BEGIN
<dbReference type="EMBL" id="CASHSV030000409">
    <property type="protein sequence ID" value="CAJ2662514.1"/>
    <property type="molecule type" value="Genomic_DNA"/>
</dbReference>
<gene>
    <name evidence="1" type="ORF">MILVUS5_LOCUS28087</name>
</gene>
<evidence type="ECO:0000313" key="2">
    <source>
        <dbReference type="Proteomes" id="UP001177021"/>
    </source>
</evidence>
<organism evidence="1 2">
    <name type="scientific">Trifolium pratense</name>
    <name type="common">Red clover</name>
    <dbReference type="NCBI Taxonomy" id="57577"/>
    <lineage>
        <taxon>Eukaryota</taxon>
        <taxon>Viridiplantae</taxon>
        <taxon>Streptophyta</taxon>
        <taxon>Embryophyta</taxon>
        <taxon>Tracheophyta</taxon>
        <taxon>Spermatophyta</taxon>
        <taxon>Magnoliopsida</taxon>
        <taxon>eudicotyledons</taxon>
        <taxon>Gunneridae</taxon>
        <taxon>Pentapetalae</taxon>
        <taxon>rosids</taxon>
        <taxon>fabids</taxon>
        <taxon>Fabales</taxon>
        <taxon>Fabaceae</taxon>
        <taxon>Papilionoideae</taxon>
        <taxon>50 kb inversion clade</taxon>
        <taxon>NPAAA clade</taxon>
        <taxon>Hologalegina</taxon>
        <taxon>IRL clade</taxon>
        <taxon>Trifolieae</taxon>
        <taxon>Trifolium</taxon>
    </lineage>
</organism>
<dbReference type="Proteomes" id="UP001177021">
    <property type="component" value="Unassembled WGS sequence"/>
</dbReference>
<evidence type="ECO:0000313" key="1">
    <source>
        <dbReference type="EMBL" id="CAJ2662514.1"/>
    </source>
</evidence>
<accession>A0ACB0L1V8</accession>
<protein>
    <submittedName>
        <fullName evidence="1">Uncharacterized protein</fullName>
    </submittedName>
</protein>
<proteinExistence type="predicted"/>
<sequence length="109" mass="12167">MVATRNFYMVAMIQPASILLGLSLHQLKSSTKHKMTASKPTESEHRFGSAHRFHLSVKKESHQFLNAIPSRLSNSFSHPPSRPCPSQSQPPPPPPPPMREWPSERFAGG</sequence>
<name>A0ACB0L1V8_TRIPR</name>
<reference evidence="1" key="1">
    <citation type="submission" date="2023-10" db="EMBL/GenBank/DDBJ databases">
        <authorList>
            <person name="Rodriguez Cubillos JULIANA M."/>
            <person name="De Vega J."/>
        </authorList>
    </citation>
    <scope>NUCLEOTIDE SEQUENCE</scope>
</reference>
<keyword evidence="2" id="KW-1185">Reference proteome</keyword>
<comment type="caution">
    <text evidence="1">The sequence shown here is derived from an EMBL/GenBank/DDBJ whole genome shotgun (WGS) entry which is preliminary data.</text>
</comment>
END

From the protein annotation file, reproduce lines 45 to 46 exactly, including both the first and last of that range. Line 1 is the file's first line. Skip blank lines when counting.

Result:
    <source>
        <dbReference type="EMBL" id="CAJ2662514.1"/>